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Tobacco Literacy Module II Teacher’s Instructional Guide

Created by: Tammye E. Farmer, Florida State University


Table of Contents This instructional guide is intended for use with the foto-novela, BJ Has a Bad Day. After the foto-novela has been read, at the instructor’s discretion, the following activities can be photocopied and distributed to the students. The purpose of these activities is to ensure that the students understand the health material in the foto-novela and to provide practice with the vocabulary introduced. Overview of Tobacco Smoking and Asthma Review of Vocabulary Words Fill in the Blanks Word Search Discussion on Smoking, Asthma & Quitting Smoking Social Identification Information on Asthma and Smoking Additional Resources for Instructors

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Overview of Tobacco Smoking and Asthma Tobacco use is the single greatest cause of preventable disease and death in the United States. Tobacco use causes more deaths than AIDS, alcohol, motor vehicles fatalities, homicides, either illicit or illegal drugs, and suicide combined. Asthma affects about 20 million Americans and nine million of them are children. Asthmarelated signs include coughing, wheezing, shortness of breath and chest tightness. African Americans have one of the highest prevalence of asthma (second to Puerto Ricans). They are also three times more likely to develop lung cancer or die from asthma than nonHispanic white adults who smoke. About 60% of American children ages 4-11 years are exposed to passive or secondhand smoke from parents or close relatives. These children are more likely to have bronchitis, pneumonia and develop asthma. This teacher’s instructional guide contains useful, practical and fun activities that can be used to further educate students about the damaging effects of tobacco and asthma. Learning Objectives After completing the activities, the students will be able to: Identify the negative effects that smoking has on asthma. Identify new health vocabulary words. Identify resources to assist themselves and/or others in quitting smoking. Identify people within their social environment who either have asthma or smoke. Demonstrate basic literacy skills by identifying key events and main characters in the story.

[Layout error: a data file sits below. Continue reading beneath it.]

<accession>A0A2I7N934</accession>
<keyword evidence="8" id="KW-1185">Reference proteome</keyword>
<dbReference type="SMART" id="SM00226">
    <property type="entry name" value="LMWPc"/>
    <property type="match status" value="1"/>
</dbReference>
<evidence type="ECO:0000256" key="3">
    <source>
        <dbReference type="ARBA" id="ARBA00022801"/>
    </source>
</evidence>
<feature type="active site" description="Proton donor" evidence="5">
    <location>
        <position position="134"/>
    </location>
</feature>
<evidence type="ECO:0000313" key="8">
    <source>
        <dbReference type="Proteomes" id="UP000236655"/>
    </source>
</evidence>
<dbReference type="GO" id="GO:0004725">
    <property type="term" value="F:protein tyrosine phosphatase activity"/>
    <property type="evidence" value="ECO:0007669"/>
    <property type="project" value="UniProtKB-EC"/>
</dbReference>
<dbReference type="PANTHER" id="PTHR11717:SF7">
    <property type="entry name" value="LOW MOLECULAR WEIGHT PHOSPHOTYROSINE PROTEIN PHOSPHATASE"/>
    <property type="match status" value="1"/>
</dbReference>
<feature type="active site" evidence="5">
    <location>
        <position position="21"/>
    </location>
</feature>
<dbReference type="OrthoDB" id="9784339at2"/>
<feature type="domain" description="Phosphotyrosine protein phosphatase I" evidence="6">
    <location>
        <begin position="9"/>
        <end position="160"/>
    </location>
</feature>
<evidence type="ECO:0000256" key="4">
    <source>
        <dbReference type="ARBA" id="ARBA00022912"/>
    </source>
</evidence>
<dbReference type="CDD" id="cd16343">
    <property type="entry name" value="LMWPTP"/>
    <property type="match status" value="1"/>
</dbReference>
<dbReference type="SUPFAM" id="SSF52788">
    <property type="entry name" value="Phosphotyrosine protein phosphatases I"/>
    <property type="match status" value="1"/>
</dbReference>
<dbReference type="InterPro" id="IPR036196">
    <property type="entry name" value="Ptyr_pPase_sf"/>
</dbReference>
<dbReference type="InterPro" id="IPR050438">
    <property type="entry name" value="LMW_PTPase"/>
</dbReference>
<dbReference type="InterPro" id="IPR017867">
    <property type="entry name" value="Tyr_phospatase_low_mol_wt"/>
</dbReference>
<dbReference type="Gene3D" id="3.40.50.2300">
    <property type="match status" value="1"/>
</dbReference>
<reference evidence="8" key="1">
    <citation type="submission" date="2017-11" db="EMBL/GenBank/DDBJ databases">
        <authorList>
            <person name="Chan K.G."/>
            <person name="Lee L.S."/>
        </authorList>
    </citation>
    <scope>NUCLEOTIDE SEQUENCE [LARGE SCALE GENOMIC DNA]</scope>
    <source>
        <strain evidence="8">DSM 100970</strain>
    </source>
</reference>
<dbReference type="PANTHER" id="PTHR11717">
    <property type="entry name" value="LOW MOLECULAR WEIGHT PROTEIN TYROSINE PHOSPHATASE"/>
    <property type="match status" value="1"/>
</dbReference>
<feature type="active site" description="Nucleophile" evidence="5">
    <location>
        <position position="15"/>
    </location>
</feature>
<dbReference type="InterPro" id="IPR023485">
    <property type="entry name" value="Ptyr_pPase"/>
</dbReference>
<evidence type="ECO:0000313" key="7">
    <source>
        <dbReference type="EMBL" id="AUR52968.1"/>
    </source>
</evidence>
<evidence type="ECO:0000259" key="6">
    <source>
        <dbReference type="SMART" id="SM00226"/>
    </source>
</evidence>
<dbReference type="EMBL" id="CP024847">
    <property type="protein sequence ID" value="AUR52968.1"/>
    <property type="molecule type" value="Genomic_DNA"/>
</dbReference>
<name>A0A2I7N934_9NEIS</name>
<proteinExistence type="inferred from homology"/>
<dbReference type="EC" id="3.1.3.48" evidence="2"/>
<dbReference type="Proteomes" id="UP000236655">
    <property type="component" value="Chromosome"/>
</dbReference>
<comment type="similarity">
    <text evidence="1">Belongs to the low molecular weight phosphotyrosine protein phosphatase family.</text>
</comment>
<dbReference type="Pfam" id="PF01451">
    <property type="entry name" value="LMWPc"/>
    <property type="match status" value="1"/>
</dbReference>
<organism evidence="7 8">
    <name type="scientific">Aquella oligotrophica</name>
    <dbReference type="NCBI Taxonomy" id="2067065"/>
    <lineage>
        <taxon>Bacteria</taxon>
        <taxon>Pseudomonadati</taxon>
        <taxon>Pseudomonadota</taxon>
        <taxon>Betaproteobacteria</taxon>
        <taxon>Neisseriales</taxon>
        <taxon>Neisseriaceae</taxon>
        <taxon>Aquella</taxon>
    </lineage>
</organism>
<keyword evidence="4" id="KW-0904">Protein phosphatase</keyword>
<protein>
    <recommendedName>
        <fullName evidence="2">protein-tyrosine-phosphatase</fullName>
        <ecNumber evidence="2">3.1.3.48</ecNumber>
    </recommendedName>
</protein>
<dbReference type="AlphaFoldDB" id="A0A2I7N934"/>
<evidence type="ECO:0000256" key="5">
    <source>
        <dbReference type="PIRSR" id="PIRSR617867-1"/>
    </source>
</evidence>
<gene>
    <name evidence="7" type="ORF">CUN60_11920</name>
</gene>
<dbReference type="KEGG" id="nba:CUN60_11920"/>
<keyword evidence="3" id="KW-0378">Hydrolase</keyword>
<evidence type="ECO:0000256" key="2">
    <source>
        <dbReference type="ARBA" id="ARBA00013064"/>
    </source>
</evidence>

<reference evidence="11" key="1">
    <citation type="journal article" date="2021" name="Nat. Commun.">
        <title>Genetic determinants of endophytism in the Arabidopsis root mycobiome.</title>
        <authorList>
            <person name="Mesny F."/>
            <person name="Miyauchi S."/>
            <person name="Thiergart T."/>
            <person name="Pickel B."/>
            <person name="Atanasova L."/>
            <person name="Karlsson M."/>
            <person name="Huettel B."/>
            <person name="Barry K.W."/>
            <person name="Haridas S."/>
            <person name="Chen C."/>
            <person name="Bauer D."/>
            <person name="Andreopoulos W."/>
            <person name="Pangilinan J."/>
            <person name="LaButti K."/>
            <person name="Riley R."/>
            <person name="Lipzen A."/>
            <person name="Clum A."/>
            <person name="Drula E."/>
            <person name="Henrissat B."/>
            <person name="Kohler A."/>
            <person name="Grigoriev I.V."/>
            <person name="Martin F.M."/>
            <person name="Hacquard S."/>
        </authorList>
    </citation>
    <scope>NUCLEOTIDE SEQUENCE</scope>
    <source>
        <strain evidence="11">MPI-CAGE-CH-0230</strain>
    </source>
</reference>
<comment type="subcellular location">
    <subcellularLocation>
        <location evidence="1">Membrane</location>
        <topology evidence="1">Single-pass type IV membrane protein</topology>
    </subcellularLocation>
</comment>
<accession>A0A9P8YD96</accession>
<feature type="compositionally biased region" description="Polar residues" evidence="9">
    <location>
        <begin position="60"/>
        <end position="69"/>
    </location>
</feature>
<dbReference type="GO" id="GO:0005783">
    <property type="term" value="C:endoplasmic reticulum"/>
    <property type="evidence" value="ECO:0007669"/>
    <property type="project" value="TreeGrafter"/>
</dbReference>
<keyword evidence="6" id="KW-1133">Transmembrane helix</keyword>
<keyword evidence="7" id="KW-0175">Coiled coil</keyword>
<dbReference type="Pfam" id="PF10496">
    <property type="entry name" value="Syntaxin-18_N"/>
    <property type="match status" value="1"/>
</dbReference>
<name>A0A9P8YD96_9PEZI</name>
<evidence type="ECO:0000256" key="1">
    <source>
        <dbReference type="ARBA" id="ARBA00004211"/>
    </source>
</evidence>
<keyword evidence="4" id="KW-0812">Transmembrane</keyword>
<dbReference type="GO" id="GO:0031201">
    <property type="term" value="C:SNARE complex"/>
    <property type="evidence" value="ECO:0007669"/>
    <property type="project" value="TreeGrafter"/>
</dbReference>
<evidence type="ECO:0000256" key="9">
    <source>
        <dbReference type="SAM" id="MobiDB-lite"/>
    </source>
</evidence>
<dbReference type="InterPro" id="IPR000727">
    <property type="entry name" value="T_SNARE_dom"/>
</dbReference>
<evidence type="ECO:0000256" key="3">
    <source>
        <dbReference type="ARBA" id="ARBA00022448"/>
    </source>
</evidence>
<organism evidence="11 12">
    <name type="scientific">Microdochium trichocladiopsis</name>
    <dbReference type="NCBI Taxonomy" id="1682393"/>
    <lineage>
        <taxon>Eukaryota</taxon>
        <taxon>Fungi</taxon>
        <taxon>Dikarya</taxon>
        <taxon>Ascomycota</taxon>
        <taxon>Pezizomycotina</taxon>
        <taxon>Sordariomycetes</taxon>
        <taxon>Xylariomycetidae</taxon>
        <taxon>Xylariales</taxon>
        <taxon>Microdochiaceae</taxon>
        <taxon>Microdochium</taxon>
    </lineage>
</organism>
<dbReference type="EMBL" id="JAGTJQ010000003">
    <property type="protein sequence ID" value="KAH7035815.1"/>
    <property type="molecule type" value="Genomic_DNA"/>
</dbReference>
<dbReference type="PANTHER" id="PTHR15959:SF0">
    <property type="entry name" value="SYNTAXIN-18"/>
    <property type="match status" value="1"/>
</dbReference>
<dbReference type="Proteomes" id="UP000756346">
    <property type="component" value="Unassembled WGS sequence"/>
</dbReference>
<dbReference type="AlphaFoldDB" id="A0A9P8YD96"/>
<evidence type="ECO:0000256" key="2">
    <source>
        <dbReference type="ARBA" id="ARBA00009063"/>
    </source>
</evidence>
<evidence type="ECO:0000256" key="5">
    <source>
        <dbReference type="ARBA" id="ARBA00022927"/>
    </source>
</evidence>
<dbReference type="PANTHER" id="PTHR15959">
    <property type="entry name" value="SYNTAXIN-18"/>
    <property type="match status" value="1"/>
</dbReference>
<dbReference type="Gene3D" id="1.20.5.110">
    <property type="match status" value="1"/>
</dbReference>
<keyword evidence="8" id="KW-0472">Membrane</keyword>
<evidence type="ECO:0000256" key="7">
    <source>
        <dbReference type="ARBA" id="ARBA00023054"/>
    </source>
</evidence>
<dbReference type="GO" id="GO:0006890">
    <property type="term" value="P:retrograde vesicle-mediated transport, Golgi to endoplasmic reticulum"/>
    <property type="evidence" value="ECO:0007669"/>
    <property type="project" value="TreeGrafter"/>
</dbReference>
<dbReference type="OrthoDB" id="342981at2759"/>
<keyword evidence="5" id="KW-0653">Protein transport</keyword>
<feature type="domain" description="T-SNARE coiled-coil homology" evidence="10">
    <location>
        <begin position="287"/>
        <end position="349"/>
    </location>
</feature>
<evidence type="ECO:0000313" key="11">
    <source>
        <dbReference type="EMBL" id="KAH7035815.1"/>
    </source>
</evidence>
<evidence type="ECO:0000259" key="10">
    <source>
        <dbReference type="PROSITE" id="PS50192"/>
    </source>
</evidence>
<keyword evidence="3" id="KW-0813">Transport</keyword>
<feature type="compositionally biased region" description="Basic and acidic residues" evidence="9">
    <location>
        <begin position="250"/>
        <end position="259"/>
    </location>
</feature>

Vocabulary: Vocabulary words are included to help students learn important health information while they are mastering basic literacy skills. Appointment

Asthma

Asthma Attack

Bronchitis

Cigarette

Cough

Doctor

Exposed

Pneumonia

Severe

Smoke

Smoking

Trigger(ing)

Wheeze(ing)

Sources: http://www.aaaai.org/patients/gallery/asthma.asp http://www.americanheart.org/print_presenter.jhtml?identifier=4549 http://www.lungusa.org/press-room/press-releases/black-history-month-2007.html?print=t

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Review of Vocabulary Words Directions: Review the following words with the students to help enhance their understanding of the words and the story. a. Appointment – An arrangement to do something or meet someone on a particular time and place. b. Asthma – A chronic respiratory disease that is characterized by sudden recurring attacks of labored breathing, chest constriction, and coughing. c. Asthma Attack – Respiratory disorder characterized by wheezing; usually of allergic origin. d. Bronchitis – A chronic or acute inflammation of the mucous membrane of the bronchial tubes. e. Cigarette – A small roll of finely cut tobacco for smoking, enclosed in a wrapper of thin paper. f. Cough – To expel air from the lungs suddenly and noisily, often to keep the respiratory passages free of irritating material. g. Doctor – A person that is trained and licensed to practice medicine. h. Exposed – To subject or allow to be subjected to an action, influence, or condition. i. Pneumonia – An acute or chronic disease marked by inflammation of the lungs. j. Severe – Very dangerous or harmful. k. Smoke – The act of smoking a form of tobacco. l. Smoking – The act of inhaling and exhaling smoke from the use of tobacco. m. Trigger – To set off; initiate. n. Wheeze – To breathe with difficulty, producing a hoarse whistling sound.